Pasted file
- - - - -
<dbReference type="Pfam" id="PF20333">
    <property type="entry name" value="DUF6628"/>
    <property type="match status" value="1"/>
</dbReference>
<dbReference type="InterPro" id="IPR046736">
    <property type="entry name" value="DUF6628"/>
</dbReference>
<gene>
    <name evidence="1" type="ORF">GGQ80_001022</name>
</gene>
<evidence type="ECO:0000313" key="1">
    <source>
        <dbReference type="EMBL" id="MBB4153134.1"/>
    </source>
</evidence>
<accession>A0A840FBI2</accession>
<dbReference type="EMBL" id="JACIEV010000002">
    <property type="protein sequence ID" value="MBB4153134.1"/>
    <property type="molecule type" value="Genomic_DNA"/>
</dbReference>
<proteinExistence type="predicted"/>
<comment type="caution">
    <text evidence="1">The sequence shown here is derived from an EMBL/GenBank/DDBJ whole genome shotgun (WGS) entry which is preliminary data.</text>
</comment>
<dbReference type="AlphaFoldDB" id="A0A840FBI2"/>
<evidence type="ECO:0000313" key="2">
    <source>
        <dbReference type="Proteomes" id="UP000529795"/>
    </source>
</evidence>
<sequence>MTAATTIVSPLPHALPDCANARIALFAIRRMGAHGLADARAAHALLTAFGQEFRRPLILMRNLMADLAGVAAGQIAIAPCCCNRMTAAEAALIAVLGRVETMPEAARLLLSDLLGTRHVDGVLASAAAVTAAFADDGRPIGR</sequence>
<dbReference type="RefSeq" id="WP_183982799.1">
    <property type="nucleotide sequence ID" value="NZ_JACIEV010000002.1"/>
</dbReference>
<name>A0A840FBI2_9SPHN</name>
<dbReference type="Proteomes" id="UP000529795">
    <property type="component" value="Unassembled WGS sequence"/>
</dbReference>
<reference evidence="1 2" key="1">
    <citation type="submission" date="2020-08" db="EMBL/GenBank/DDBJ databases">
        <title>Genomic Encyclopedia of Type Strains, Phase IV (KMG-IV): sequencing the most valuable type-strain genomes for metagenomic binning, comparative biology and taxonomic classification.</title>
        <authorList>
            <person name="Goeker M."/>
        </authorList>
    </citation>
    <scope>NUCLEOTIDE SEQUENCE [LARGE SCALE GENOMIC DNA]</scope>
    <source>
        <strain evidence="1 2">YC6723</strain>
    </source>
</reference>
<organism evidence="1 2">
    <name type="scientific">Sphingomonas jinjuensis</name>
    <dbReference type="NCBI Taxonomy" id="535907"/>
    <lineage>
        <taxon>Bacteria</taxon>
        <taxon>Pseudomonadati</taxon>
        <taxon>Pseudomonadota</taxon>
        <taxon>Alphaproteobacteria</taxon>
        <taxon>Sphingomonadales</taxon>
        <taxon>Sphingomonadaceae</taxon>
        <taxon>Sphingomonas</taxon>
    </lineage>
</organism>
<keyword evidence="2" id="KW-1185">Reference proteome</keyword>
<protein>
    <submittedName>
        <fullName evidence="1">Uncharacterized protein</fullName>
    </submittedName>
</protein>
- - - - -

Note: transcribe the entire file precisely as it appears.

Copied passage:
<dbReference type="Pfam" id="PF20333">
    <property type="entry name" value="DUF6628"/>
    <property type="match status" value="1"/>
</dbReference>
<dbReference type="InterPro" id="IPR046736">
    <property type="entry name" value="DUF6628"/>
</dbReference>
<gene>
    <name evidence="1" type="ORF">GGQ80_001022</name>
</gene>
<evidence type="ECO:0000313" key="1">
    <source>
        <dbReference type="EMBL" id="MBB4153134.1"/>
    </source>
</evidence>
<accession>A0A840FBI2</accession>
<dbReference type="EMBL" id="JACIEV010000002">
    <property type="protein sequence ID" value="MBB4153134.1"/>
    <property type="molecule type" value="Genomic_DNA"/>
</dbReference>
<proteinExistence type="predicted"/>
<comment type="caution">
    <text evidence="1">The sequence shown here is derived from an EMBL/GenBank/DDBJ whole genome shotgun (WGS) entry which is preliminary data.</text>
</comment>
<dbReference type="AlphaFoldDB" id="A0A840FBI2"/>
<evidence type="ECO:0000313" key="2">
    <source>
        <dbReference type="Proteomes" id="UP000529795"/>
    </source>
</evidence>
<sequence>MTAATTIVSPLPHALPDCANARIALFAIRRMGAHGLADARAAHALLTAFGQEFRRPLILMRNLMADLAGVAAGQIAIAPCCCNRMTAAEAALIAVLGRVETMPEAARLLLSDLLGTRHVDGVLASAAAVTAAFADDGRPIGR</sequence>
<dbReference type="RefSeq" id="WP_183982799.1">
    <property type="nucleotide sequence ID" value="NZ_JACIEV010000002.1"/>
</dbReference>
<name>A0A840FBI2_9SPHN</name>
<dbReference type="Proteomes" id="UP000529795">
    <property type="component" value="Unassembled WGS sequence"/>
</dbReference>
<reference evidence="1 2" key="1">
    <citation type="submission" date="2020-08" db="EMBL/GenBank/DDBJ databases">
        <title>Genomic Encyclopedia of Type Strains, Phase IV (KMG-IV): sequencing the most valuable type-strain genomes for metagenomic binning, comparative biology and taxonomic classification.</title>
        <authorList>
            <person name="Goeker M."/>
        </authorList>
    </citation>
    <scope>NUCLEOTIDE SEQUENCE [LARGE SCALE GENOMIC DNA]</scope>
    <source>
        <strain evidence="1 2">YC6723</strain>
    </source>
</reference>
<organism evidence="1 2">
    <name type="scientific">Sphingomonas jinjuensis</name>
    <dbReference type="NCBI Taxonomy" id="535907"/>
    <lineage>
        <taxon>Bacteria</taxon>
        <taxon>Pseudomonadati</taxon>
        <taxon>Pseudomonadota</taxon>
        <taxon>Alphaproteobacteria</taxon>
        <taxon>Sphingomonadales</taxon>
        <taxon>Sphingomonadaceae</taxon>
        <taxon>Sphingomonas</taxon>
    </lineage>
</organism>
<keyword evidence="2" id="KW-1185">Reference proteome</keyword>
<protein>
    <submittedName>
        <fullName evidence="1">Uncharacterized protein</fullName>
    </submittedName>
</protein>